Last night, I fell asleep to the sound of a train in the distance. With the rumble of the engine and the mournful song of the horn came a flood of memories. For much of my life, I lived in the proximity of train tracks and I was surprised by how its sounds returned memories to me.
When I was a child living in California, my house was only a block away from a track. Several times during the day, the windows and doors in our house rattled as the trains passed. I remember walking along the tracks, imagining where they would lead me if I kept walking. When I felt the ground rumble with an approaching train, my heart quickened with anticipation for the frightening energy of what approached.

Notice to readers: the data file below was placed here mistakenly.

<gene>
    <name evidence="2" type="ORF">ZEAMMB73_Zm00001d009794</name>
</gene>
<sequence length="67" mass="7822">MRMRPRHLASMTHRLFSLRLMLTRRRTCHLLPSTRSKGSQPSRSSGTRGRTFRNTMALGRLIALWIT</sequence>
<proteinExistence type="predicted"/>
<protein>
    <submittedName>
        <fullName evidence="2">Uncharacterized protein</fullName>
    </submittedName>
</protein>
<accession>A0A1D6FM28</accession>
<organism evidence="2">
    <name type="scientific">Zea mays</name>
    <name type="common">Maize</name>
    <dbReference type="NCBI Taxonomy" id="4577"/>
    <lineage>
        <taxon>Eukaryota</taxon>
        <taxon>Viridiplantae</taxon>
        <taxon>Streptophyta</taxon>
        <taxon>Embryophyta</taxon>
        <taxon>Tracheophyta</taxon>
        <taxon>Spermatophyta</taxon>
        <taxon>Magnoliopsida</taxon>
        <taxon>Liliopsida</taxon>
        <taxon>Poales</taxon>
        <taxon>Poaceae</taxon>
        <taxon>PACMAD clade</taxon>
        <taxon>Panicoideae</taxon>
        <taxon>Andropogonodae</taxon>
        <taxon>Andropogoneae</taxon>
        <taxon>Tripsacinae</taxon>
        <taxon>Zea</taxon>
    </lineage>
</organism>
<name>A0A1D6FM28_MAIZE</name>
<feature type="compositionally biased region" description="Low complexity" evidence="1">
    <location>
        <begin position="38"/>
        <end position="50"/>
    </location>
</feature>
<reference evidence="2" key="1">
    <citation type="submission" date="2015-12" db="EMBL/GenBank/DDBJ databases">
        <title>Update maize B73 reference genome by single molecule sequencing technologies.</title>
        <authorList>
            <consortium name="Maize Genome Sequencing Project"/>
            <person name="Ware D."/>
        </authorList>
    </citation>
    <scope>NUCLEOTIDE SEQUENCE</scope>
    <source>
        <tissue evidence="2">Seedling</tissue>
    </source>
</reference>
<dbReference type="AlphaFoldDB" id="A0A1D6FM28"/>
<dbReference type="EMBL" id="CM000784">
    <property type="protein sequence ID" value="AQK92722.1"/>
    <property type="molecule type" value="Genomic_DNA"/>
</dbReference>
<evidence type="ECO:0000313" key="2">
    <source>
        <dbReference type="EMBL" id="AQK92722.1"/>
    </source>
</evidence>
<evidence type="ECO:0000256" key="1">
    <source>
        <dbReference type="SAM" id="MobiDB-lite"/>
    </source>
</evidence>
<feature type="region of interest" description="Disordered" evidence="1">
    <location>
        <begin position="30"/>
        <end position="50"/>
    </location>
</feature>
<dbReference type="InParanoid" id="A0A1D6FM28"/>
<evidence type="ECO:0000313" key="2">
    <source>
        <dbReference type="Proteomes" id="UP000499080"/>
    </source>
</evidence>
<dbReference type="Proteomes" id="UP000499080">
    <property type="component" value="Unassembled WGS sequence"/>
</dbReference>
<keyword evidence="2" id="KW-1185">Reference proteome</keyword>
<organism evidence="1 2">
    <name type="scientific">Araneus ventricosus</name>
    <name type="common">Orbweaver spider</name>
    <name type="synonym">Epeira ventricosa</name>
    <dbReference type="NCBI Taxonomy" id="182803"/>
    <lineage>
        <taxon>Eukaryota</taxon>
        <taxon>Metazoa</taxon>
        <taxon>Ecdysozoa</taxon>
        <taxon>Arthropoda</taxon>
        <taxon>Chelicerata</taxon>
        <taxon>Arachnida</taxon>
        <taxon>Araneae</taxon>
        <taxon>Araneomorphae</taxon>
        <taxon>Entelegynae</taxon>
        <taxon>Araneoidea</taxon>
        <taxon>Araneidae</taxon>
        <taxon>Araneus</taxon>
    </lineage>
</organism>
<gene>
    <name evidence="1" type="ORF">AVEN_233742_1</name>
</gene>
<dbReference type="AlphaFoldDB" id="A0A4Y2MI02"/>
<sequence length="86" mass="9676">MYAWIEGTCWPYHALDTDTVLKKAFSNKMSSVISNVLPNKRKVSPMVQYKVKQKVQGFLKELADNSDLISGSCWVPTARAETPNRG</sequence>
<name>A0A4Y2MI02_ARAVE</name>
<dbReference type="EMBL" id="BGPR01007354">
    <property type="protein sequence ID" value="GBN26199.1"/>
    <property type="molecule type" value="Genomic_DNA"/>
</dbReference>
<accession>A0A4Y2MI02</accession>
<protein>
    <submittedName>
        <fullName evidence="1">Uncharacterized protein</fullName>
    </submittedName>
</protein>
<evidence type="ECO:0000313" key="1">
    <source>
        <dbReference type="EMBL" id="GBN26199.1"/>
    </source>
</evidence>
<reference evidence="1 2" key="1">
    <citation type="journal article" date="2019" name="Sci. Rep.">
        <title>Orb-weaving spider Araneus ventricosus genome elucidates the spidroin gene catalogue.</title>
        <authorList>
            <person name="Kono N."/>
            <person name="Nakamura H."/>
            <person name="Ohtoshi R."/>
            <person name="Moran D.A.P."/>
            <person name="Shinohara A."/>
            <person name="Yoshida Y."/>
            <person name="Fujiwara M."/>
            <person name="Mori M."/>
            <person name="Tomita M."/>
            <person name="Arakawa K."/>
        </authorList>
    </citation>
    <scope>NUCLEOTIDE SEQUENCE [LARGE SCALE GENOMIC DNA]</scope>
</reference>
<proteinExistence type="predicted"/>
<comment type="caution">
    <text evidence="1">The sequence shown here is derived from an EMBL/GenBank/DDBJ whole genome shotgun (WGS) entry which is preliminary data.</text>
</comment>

And for more than 25 years, I lived within hearing range of a train that passed by our neighborhood several times a day. Often, as I lay in bed at night, I would listen for the train. Sometimes it came as a lullaby, soothing me to sleep with its deep rumble. Sometimes it was a soundtrack to my dreams, taking me to far away places. Sometimes it serenaded my loneliness.
Last weekend, my poem , “Sayonara,” won second place at Ozark Creative Writers Conference. It is in the Tanka form, (Five lines, not to exceed 31 syllables) which is a form of Japanese poetry similar to Haiku (Three lines, 5-7-5 syllables):